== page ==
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Cult fitness technology brand Peloton is gearing up to finally launch in Australia this year but local richlisters hooked on the craze including billionaire Scott Farquhar have already snuck in bikes from overseas to get their spin class fix.
Atlassian billionaire Scott Farquhar has been a Peloton user for about six years but the Atlassian co-founder had to sneak his bike into Australia from the United States to use it locally. “When you buy the bike they set it up for you so I had to set up the bike, then unset the bike up, put it back in the box, ship it to Australia,” he said.
Atlassian co-founder Scott Farquhar shipped a Peloton bike from the United States.Credit:Sam Mooy
Fellow rich lister Cathie Reid, co-founder of the Icon Group, Australia’s largest cancer care provider, is another Peloton devotee clocking over 1400 rides after buying her bike in the United States. “I had mine delivered to my hotel and ‘Fed Exed’ to Australia,” she said. “It was back in 2016, they knew full well that I was doing it and I had to sign a waiver that acknowledged there was no warranty if I took it out of the US.”
With Peloton bikes priced from $2895 to $3695 along with a monthly subscription fee of $59 doing that is not for the faint hearted or anyone short of cash.
However, Ms Reid said Peloton, which also counts US President Joe Biden and movie star Leonardo DiCaprio amongst its users, is relatively cost-effective compared to a gym membership, and its sheer convenience for busy entrepreneurs is priceless.
“You go to a spin class in the local gym and it is the luck of the draw, there are some great instructors but there are some crappy ones as well,” she said. “Here you have the best spin instructors in the world serving up the content and it is designed to be done in an entertaining and challenging way and it is so convenient.”
Founded in New York in 2012 by former book shop executive John Foley, Peloton started out as a smart exercise bike with a screen attached that beamed live-streamed cycle classes to home users. It has expanded to an on-demand app across fitness activities including yoga and strength.
Peloton’s debut on the Nasdaq in the United States in 2019 saw it perfectly placed to capture the zeitgeist during worldwide lockdowns where people were forced to exercise at home.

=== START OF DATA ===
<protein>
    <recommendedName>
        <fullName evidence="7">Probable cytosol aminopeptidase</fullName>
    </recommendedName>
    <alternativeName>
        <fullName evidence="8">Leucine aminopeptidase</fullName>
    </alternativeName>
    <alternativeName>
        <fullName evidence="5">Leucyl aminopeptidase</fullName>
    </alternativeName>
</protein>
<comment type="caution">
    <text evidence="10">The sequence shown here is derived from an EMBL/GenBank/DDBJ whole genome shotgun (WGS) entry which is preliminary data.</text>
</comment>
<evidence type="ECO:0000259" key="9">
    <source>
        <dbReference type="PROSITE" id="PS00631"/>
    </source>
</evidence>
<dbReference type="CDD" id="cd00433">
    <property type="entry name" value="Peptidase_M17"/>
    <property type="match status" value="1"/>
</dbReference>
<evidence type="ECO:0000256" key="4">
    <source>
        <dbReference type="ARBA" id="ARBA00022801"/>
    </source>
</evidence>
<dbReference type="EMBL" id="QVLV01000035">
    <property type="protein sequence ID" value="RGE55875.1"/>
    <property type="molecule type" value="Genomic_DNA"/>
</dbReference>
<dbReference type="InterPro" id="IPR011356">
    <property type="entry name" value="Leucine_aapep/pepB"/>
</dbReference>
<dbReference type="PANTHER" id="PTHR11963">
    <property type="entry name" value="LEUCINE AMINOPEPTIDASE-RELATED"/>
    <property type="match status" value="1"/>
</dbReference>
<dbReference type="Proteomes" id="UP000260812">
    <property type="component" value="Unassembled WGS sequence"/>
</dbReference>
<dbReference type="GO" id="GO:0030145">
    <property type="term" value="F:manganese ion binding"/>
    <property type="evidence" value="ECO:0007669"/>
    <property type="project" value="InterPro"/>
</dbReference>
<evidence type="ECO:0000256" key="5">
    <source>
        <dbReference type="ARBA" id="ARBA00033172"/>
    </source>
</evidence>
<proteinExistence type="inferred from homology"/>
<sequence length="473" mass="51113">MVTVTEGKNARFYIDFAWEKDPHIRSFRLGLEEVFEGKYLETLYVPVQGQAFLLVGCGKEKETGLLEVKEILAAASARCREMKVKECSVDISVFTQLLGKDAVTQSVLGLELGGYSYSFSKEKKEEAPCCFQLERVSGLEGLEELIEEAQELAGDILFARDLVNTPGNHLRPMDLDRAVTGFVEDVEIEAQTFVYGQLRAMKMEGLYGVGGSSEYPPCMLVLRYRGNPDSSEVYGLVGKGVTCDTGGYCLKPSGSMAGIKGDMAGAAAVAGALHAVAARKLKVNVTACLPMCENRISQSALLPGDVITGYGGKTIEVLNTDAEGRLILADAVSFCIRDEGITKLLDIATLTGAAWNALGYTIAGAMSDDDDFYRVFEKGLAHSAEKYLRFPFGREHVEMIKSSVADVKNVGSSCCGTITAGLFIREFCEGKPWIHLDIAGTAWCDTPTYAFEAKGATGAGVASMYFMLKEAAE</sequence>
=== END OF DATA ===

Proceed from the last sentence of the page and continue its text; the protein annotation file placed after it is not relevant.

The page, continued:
Peloton’s valuation peaked at $US49 billion after the company recorded exponential growth through the pandemic with users swelling from 1 million to over 4 million.
Peloton is getting ready to launch in Australia.Credit:Getty
The company announced plans to launch in Australia earlier this year. It has brought on Spotify’s former managing director for Australia, Karen Lawson, to head its local operations and is opening a showroom in Sydney in Telsa’s former outlet at Martin Place and in Melbourne.
Ms Lawson’s background in the music industry is likely to prove useful with the fitness company settling litigation last year claiming more than $US300 million in damages over Peloton’s alleged use of unlicensed songs.
Mr Farquhar speculated that issues with music licensing are what held back Peloton from launching in Australia earlier. Peloton declined to comment.
“They just didn’t have local support or I presume the right digital rights management or paying the Australian labels for the songs played over here,” Mr Farquhar said.
Peloton has also been hit by a recall of 125,000 of its recent treadmill product in the United States last month following reports linking the machines to the death of a three-year-old child with safety concerns knocking $US4 billion off Peloton’s share price in a single day.
However, the company’s latest financial results show its revenue more than doubled to $US1.26 billion in the third quarter beating estimates of $US1.1 billion.
Part of Peloton’s revenue growth in the future is expected to come from expansion to new markets including Australia but whether it can go beyond being a fitness toy for the 1 per cent locally remains to be seen.
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